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25th Anniversary of FCC Decision Enabling Wi-Fi and Bluetooth

25th Anniversary of FCC Decision Enabling Wi-Fi and Bluetooth
A series of posts describing how this all came about. (Click on picture above)

Monday, July 17, 2006

Interstate Highway Analog for Public Safety Wireless - Part II

The previous entry attacted some questions, so let me address them here:

Would it necessarily mean a national standard radio for public safety?

Yes. The only way to get national interoperability is to have a national standard. Now does this mean that every single radio in the country has to be in the x MHz band and use technology y? No. This is a big country and the technology that works well in a desne urban area won't cover Montana as well. The national standard should reduce the technology and bands to a minimum, I would suggest 2 as a goal.

Do you think the Major equipMent Manufacturer could come around to the idea of a national system, or would it prefer the status quo?(sic)

I doubt whether they would be happy with a single system unless it was their's. Actually I don't care who makes the chosen technology. The point is that the usual marketplace concept has badly failed in the special case of public safety communications where there are real "externalities" - economist jargon for special circumstances. Are we really that much better off than we were after the Air Florida crash? Can thousands of public safety agencies with minimal inhouse technical support ever reach consensus and then fund it? In comments to FCC in Docket 03-108, NTIA has stated,

"There are more than 18,000 law enforcement agencies and over 35,000 fire and emergency medical service agencies across the United states. Due to the fragmented nature of this community, most public safety communications systems are individual systems that do not easily communicate with one another or facilitate interoperability. Federal, state, and local public sfaety communications systems operate in ten discrete bands from 30 MHz to 869 MHz and employ a number of different air-interface protocols. As a result of the fragmentation of frequency bands and air-interface standards, multiple agencies converging on a single incident often cannot communicate with each other using their radio systems."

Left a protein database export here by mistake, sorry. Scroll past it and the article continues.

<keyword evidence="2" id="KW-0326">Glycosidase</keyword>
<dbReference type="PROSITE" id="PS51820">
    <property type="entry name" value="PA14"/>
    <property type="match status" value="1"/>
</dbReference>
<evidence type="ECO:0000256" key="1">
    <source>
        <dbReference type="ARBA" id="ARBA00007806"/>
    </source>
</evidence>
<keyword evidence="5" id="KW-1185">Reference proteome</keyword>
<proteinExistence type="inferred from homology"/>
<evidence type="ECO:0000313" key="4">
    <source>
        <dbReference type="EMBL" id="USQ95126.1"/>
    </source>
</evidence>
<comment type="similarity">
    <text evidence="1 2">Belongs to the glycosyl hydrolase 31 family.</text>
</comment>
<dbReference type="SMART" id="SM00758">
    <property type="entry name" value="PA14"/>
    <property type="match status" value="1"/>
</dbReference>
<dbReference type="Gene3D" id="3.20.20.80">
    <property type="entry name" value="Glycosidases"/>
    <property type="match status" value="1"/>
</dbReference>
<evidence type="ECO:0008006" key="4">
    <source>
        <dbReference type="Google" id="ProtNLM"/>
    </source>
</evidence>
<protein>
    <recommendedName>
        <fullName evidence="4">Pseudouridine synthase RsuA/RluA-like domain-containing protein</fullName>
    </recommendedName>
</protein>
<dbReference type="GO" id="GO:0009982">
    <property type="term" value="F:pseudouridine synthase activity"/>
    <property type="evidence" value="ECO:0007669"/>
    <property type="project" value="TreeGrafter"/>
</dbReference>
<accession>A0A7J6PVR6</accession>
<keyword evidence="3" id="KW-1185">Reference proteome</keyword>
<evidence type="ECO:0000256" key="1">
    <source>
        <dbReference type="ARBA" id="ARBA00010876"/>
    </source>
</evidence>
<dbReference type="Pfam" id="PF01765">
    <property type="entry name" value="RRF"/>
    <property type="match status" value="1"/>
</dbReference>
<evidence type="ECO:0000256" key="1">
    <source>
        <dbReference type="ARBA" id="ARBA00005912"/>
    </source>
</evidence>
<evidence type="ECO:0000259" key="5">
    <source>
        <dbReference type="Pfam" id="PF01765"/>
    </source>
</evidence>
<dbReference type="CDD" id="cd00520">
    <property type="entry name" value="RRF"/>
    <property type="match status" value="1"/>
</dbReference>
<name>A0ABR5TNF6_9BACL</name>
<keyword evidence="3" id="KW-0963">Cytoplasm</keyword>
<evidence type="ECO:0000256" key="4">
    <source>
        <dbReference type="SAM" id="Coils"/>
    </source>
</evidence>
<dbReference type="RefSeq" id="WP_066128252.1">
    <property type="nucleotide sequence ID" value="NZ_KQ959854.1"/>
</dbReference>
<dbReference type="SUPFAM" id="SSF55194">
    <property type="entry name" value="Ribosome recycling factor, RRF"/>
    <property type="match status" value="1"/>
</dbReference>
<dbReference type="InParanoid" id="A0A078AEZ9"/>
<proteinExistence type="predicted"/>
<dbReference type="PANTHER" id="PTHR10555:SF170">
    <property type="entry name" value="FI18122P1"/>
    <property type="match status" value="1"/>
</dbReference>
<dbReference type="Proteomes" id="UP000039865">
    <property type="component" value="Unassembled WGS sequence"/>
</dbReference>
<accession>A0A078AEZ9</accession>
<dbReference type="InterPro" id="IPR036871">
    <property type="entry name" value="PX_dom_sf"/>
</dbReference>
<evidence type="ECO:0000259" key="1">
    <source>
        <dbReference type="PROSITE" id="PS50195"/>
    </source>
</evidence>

The Bush Administration like to argue that it is more decisive than 535 members of Congress, well what about tens of thousands of public safety agencies? The Congressional Republicans used to talk about "unfunded mandates". That's really what the problem is here, we are searching for a solution that will be paid for mostly by local governments who have few resources.

Would an entirely new band be needed to build out the system?

Probably not, but that depends on the technology(gies)/band(s) chosen and whether a trnasition plan can be worked out.

What would happen to existing VHF-UHF infrastructure?

Again, that depends on the technology(gies)/band(s) chosen. But I suspect that little other than towers and backbone links can be recycled in the long run.


The Interstate Highway approach gets around that and Constitutional issues by focusing on funding "carrots" to get local government to relax their control of radio technologies for public sfaety and allow a centrally planned system to be influenced once and for all. Some fear the possible selection of the European TETRA or TETRAPOL system and let this fear drive them into keeping the status quo or modest changes thereof. I have not vested interest in TETRA technology but I can see that the decision of the UK government to adopted a single standard for public safety had great benefits. TETRA need not be part of the US solution if it invokes some primieval fear in certain people, but we need to have a solution (or a very small family of solutions) to give the public the safety they expect.

I would delegate the system design to a federal government group controlled by DHS, not FCC, with adequate support from top system engineering organizations and strong input, not control, of grass roots users. Congress would then offer to fund the final design to public safety organizations who accepted it. (Probably, like with the Defense Base Closure and Realignment (BRAC) Commission Congress should have limited chance to get "cold feet" and should agree to either accept or reject the whole package.)

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